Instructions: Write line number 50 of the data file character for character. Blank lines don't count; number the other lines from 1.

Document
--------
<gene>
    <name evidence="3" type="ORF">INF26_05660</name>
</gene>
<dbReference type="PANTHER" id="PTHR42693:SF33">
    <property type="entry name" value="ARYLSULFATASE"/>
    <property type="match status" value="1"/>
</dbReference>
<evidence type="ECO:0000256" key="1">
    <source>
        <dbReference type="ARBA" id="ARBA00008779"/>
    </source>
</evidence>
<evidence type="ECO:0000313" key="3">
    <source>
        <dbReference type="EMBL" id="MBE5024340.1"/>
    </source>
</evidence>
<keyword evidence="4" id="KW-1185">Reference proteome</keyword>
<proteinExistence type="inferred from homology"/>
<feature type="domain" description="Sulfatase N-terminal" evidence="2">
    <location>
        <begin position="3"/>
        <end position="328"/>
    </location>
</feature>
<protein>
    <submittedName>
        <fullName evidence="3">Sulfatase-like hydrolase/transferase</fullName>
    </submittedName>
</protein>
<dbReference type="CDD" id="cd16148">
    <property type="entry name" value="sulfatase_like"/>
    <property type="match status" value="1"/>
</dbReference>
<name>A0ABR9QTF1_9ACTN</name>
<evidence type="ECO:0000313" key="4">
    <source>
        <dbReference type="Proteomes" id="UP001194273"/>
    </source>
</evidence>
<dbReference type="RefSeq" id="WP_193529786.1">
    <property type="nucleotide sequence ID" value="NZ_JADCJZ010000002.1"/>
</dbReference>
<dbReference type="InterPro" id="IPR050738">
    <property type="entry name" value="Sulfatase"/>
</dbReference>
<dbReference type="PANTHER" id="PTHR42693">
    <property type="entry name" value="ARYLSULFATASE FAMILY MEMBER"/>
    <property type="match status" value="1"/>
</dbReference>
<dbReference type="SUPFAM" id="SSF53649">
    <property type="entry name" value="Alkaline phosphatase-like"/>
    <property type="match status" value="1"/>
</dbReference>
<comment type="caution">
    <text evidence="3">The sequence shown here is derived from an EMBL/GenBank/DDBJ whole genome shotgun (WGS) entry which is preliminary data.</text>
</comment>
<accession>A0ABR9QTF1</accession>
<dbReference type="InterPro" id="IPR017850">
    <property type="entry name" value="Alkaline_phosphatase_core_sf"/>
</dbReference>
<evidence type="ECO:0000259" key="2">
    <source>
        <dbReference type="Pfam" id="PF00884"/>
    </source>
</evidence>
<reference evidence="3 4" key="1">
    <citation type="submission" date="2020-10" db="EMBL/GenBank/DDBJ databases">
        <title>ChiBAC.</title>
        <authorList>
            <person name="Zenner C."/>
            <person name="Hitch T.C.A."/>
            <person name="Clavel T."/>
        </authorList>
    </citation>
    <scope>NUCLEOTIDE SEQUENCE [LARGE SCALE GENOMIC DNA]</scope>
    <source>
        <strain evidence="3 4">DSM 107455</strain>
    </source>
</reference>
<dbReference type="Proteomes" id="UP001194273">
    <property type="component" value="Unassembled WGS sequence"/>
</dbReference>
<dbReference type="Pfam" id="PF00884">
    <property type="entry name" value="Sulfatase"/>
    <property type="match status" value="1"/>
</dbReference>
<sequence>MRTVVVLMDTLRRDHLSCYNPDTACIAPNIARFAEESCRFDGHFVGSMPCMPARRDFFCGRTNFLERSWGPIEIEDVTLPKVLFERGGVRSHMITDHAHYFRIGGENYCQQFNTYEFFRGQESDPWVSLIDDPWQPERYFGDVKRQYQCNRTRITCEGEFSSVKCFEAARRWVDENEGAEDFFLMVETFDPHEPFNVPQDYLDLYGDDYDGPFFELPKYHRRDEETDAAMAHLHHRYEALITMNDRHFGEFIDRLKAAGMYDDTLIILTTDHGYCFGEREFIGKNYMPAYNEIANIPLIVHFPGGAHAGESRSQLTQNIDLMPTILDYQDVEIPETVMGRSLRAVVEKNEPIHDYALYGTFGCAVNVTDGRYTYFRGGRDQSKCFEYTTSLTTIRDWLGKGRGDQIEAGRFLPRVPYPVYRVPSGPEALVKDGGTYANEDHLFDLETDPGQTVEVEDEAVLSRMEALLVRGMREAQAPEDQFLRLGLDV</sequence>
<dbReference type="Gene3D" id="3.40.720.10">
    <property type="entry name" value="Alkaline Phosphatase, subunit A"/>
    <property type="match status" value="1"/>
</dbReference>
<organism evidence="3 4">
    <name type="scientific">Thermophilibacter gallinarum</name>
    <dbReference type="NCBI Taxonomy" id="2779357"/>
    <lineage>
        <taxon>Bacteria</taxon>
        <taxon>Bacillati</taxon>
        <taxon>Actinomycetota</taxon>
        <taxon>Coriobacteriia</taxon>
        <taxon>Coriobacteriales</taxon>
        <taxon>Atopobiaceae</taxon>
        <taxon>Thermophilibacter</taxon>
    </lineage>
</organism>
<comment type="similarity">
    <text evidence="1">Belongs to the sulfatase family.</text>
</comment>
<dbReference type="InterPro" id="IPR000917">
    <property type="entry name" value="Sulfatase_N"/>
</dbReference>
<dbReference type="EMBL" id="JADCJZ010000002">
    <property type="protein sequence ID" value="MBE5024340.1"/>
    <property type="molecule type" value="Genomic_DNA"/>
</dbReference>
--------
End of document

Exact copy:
</dbReference>